This is my ninth post in the Cognitive Distortions Series. “Cognitive distortions” is another name for beliefs that hold us back and prevent us from living our best lives. The key reality for this series is that our thoughts have profound effects on our perceptions of reality. In order to improve our lives, we must first become aware of our false or negative thoughts and replace them with positive ones.
The cognitive distortion of labeling occurs when we take overgeneralization to the extreme. We take a characteristic or a behavior of a person (maybe even ourselves), label it, and apply it to the entire person. If your boss is short and to the point, you may label him a grouch and everything he does would be forever seen through this lens. No matter what he does, you attribute his behavior to him being a grouch. No allowances are made for the fact that he is just a man of few words, is incredibly busy, or has other things on his mind. Nope—he’s just a grouch today, tomorrow, and forever in your mind!
Similarly, when you meet someone for the first time you could make a joke that falls flat. You immediately start blaming yourself for saying stupid things. In fact, you could even end up calling yourself stupid. You might even rant on and on about how you are so stupid. You always say stupid things. You never get things right. You should just keep your mouth shut! You get the picture.
Ever been there? I have. It’s not pleasant.
The problem with these types of labeling is that they are so global. We take a snapshot out of time, separate a particular behavior, make a snap judgement about it, label it, and then act on it. In the above example of the boss, your relationship will be defined by your assessment that he is a grouch. If your mind were open to other possibilities, you might have a great relationship and perhaps even move ahead in your career. In the case of labeling yourself stupid, your self-esteem will plummet and, if you are indeed a stupid person (like you say you are), you will begin to perform and behave like a stupid person (thus creating a self-fulfilling prophecy). In both cases, you will discount any other information that might come up that would dispute your label. Soon, the label you create will feel more like reality and over time you will believe it as if it were a fact.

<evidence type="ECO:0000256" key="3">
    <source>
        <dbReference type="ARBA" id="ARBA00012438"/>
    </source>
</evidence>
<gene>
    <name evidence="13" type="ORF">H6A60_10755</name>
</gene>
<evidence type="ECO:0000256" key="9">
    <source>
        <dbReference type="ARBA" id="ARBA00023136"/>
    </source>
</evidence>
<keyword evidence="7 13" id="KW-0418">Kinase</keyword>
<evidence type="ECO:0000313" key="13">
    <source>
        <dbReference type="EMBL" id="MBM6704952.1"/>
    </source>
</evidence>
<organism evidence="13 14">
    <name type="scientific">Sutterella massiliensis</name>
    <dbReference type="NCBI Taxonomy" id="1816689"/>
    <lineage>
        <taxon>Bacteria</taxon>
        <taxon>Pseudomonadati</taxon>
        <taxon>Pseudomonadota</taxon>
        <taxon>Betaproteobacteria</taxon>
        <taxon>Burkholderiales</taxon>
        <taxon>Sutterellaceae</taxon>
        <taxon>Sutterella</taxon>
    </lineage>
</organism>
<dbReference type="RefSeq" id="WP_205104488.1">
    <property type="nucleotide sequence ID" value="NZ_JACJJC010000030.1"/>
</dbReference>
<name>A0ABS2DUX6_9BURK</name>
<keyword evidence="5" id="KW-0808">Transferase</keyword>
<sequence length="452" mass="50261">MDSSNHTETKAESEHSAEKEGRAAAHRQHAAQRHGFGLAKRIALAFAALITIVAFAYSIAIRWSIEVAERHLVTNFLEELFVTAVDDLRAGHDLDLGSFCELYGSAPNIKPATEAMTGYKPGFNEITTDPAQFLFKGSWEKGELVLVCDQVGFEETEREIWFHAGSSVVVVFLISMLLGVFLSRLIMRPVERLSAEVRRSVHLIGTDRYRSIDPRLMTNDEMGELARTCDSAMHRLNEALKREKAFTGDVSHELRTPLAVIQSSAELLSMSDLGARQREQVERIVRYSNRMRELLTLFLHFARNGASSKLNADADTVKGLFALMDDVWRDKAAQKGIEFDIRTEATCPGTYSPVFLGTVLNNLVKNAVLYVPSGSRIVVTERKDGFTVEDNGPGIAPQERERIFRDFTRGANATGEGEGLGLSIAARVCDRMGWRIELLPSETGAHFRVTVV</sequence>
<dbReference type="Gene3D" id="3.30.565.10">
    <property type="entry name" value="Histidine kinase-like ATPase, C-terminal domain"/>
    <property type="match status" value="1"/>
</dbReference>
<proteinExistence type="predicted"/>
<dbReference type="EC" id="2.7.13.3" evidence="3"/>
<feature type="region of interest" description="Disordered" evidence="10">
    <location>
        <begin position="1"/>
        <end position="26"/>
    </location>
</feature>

The problem is that this cognitive distortion is, well, a distorted way of thinking. Your boss might be a perfectly nice man who, under the right circumstances, is quite friendly and talkative. Making a broad assumption of this nature is almost never correct. We do a disservice to our boss as well as fail to allow a different sort of relationship to grow. You most likely are not a stupid person. You might have spoken out of turn or found something humorous that others didn’t appreciate, but that hardly makes you stupid. If these assessments are left unchallenged, you can see the damage they can do in your life. The result could be depression, despair, loss of self-confidence, or worse.
On the other hand, if you looked at these things as behaviors and not a characteristics, they would be changeable. We can’t do much about our characteristics but we can definitely change our behaviors. Instead of feeling hopeless, we can have hope for the future.
So, what can you do?
- When you first notice that you are engaging labeling, STOP.
- Remind yourself that this is not a characteristic, but rather a behavior.
- Describe the behavior.
- Ask yourself what the outcome would be if you or the other person changed the behavior.
- Would the label still apply?
- What would be a more accurate way to describe what you are labeling (the behavior)? Resist the impulse to make it global. Just because a person acted like a jerk in one situation doesn’t mean he or she actually is a jerk all the time.
We are all guilty of labeling. Most of the time we are not even aware of it! Even if we are aware of it, we don’t recognize the harm it does to our relationships with others or with our beliefs about ourselves. Each time we label, a little red flag should wave in our brains to remind us to re-frame and restate what we just thought or said. In time we will fall out of the habit of globally labeling and our relationships with others—and ourselves—will improve.
If you would like some help with your cognitive distortions, drop me an email. I’d love to help you. Remember: when you change your thoughts, you’ll change your life!